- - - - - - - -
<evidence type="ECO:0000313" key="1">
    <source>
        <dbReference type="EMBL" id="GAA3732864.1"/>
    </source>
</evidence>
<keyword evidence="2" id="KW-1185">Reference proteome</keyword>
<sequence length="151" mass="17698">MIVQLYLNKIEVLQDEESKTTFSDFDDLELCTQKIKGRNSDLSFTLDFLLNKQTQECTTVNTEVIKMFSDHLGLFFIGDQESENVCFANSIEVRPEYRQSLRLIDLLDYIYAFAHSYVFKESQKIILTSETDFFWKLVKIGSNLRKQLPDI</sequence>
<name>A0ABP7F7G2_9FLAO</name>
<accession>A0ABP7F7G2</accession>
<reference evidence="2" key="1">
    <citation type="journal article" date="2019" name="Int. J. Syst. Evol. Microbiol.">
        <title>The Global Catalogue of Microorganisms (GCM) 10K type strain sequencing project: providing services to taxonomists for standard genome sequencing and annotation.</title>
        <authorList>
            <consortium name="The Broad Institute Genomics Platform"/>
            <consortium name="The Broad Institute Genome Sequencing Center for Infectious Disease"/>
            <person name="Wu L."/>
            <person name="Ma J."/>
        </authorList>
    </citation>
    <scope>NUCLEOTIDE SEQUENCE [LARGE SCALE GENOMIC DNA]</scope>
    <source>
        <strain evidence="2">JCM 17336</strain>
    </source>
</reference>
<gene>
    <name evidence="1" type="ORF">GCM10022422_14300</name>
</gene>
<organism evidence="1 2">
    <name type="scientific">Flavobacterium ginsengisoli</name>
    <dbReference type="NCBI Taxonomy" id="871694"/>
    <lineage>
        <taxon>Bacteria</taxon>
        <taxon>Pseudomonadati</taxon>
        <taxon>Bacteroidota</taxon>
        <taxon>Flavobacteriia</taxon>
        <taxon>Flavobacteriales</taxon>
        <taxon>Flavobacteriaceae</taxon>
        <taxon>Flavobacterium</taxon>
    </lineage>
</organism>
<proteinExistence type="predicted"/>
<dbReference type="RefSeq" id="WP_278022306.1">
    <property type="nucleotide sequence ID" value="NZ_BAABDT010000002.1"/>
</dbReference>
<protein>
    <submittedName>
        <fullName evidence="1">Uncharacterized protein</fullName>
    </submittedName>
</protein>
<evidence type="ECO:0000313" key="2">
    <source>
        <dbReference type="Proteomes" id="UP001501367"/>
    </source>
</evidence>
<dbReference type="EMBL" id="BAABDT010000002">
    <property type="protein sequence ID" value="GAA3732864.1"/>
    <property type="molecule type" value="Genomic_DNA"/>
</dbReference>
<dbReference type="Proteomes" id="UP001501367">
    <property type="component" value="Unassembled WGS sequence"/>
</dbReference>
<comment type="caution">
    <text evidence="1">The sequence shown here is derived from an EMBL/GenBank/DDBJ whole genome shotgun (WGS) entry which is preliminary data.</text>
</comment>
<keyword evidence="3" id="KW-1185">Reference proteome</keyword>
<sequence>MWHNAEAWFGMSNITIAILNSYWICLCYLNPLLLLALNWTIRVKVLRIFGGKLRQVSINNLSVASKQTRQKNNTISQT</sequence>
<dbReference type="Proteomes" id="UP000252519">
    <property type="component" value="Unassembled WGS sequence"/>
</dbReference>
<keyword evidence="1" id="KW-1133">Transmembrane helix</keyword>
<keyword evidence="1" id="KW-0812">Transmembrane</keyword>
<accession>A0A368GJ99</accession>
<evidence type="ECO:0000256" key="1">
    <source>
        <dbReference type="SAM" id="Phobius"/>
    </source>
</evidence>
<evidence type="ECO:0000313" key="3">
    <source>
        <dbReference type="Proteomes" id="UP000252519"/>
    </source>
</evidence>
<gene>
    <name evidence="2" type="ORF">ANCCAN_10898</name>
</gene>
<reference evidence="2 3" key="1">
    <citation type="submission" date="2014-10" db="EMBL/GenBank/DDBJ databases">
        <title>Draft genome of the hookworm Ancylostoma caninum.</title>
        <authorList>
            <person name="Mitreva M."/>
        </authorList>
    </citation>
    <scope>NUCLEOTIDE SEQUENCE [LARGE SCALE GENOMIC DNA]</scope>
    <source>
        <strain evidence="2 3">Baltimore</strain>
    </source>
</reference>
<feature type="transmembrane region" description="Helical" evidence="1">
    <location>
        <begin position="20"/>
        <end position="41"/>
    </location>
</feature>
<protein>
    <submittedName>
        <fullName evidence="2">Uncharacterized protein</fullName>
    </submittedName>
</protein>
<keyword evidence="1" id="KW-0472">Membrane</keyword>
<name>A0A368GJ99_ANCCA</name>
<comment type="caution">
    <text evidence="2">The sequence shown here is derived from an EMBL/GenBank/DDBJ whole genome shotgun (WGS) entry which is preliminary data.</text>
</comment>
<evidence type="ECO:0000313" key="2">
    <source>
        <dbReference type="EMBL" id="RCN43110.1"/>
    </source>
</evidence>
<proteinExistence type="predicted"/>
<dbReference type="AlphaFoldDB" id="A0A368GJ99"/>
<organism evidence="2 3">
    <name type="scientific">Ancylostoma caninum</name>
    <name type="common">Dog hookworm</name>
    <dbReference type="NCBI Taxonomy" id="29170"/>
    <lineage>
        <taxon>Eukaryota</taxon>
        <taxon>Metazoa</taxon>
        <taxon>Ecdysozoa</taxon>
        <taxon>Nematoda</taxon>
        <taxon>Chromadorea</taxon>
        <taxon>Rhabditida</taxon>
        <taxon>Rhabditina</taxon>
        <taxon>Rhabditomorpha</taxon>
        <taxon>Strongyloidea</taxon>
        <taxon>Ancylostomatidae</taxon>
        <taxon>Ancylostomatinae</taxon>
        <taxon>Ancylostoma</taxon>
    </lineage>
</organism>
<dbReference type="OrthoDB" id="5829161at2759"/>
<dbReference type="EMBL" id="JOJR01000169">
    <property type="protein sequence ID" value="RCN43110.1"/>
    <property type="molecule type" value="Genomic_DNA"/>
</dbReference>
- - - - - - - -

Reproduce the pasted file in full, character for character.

<evidence type="ECO:0000313" key="1">
    <source>
        <dbReference type="EMBL" id="GAA3732864.1"/>
    </source>
</evidence>
<keyword evidence="2" id="KW-1185">Reference proteome</keyword>
<sequence length="151" mass="17698">MIVQLYLNKIEVLQDEESKTTFSDFDDLELCTQKIKGRNSDLSFTLDFLLNKQTQECTTVNTEVIKMFSDHLGLFFIGDQESENVCFANSIEVRPEYRQSLRLIDLLDYIYAFAHSYVFKESQKIILTSETDFFWKLVKIGSNLRKQLPDI</sequence>
<name>A0ABP7F7G2_9FLAO</name>
<accession>A0ABP7F7G2</accession>
<reference evidence="2" key="1">
    <citation type="journal article" date="2019" name="Int. J. Syst. Evol. Microbiol.">
        <title>The Global Catalogue of Microorganisms (GCM) 10K type strain sequencing project: providing services to taxonomists for standard genome sequencing and annotation.</title>
        <authorList>
            <consortium name="The Broad Institute Genomics Platform"/>
            <consortium name="The Broad Institute Genome Sequencing Center for Infectious Disease"/>
            <person name="Wu L."/>
            <person name="Ma J."/>
        </authorList>
    </citation>
    <scope>NUCLEOTIDE SEQUENCE [LARGE SCALE GENOMIC DNA]</scope>
    <source>
        <strain evidence="2">JCM 17336</strain>
    </source>
</reference>
<gene>
    <name evidence="1" type="ORF">GCM10022422_14300</name>
</gene>
<organism evidence="1 2">
    <name type="scientific">Flavobacterium ginsengisoli</name>
    <dbReference type="NCBI Taxonomy" id="871694"/>
    <lineage>
        <taxon>Bacteria</taxon>
        <taxon>Pseudomonadati</taxon>
        <taxon>Bacteroidota</taxon>
        <taxon>Flavobacteriia</taxon>
        <taxon>Flavobacteriales</taxon>
        <taxon>Flavobacteriaceae</taxon>
        <taxon>Flavobacterium</taxon>
    </lineage>
</organism>
<proteinExistence type="predicted"/>
<dbReference type="RefSeq" id="WP_278022306.1">
    <property type="nucleotide sequence ID" value="NZ_BAABDT010000002.1"/>
</dbReference>
<protein>
    <submittedName>
        <fullName evidence="1">Uncharacterized protein</fullName>
    </submittedName>
</protein>
<evidence type="ECO:0000313" key="2">
    <source>
        <dbReference type="Proteomes" id="UP001501367"/>
    </source>
</evidence>
<dbReference type="EMBL" id="BAABDT010000002">
    <property type="protein sequence ID" value="GAA3732864.1"/>
    <property type="molecule type" value="Genomic_DNA"/>
</dbReference>
<dbReference type="Proteomes" id="UP001501367">
    <property type="component" value="Unassembled WGS sequence"/>
</dbReference>
<comment type="caution">
    <text evidence="1">The sequence shown here is derived from an EMBL/GenBank/DDBJ whole genome shotgun (WGS) entry which is preliminary data.</text>
</comment>
<keyword evidence="3" id="KW-1185">Reference proteome</keyword>
<sequence>MWHNAEAWFGMSNITIAILNSYWICLCYLNPLLLLALNWTIRVKVLRIFGGKLRQVSINNLSVASKQTRQKNNTISQT</sequence>
<dbReference type="Proteomes" id="UP000252519">
    <property type="component" value="Unassembled WGS sequence"/>
</dbReference>
<keyword evidence="1" id="KW-1133">Transmembrane helix</keyword>
<keyword evidence="1" id="KW-0812">Transmembrane</keyword>
<accession>A0A368GJ99</accession>
<evidence type="ECO:0000256" key="1">
    <source>
        <dbReference type="SAM" id="Phobius"/>
    </source>
</evidence>
<evidence type="ECO:0000313" key="3">
    <source>
        <dbReference type="Proteomes" id="UP000252519"/>
    </source>
</evidence>
<gene>
    <name evidence="2" type="ORF">ANCCAN_10898</name>
</gene>
<reference evidence="2 3" key="1">
    <citation type="submission" date="2014-10" db="EMBL/GenBank/DDBJ databases">
        <title>Draft genome of the hookworm Ancylostoma caninum.</title>
        <authorList>
            <person name="Mitreva M."/>
        </authorList>
    </citation>
    <scope>NUCLEOTIDE SEQUENCE [LARGE SCALE GENOMIC DNA]</scope>
    <source>
        <strain evidence="2 3">Baltimore</strain>
    </source>
</reference>
<feature type="transmembrane region" description="Helical" evidence="1">
    <location>
        <begin position="20"/>
        <end position="41"/>
    </location>
</feature>
<protein>
    <submittedName>
        <fullName evidence="2">Uncharacterized protein</fullName>
    </submittedName>
</protein>
<keyword evidence="1" id="KW-0472">Membrane</keyword>
<name>A0A368GJ99_ANCCA</name>
<comment type="caution">
    <text evidence="2">The sequence shown here is derived from an EMBL/GenBank/DDBJ whole genome shotgun (WGS) entry which is preliminary data.</text>
</comment>
<evidence type="ECO:0000313" key="2">
    <source>
        <dbReference type="EMBL" id="RCN43110.1"/>
    </source>
</evidence>
<proteinExistence type="predicted"/>
<dbReference type="AlphaFoldDB" id="A0A368GJ99"/>
<organism evidence="2 3">
    <name type="scientific">Ancylostoma caninum</name>
    <name type="common">Dog hookworm</name>
    <dbReference type="NCBI Taxonomy" id="29170"/>
    <lineage>
        <taxon>Eukaryota</taxon>
        <taxon>Metazoa</taxon>
        <taxon>Ecdysozoa</taxon>
        <taxon>Nematoda</taxon>
        <taxon>Chromadorea</taxon>
        <taxon>Rhabditida</taxon>
        <taxon>Rhabditina</taxon>
        <taxon>Rhabditomorpha</taxon>
        <taxon>Strongyloidea</taxon>
        <taxon>Ancylostomatidae</taxon>
        <taxon>Ancylostomatinae</taxon>
        <taxon>Ancylostoma</taxon>
    </lineage>
</organism>
<dbReference type="OrthoDB" id="5829161at2759"/>
<dbReference type="EMBL" id="JOJR01000169">
    <property type="protein sequence ID" value="RCN43110.1"/>
    <property type="molecule type" value="Genomic_DNA"/>
</dbReference>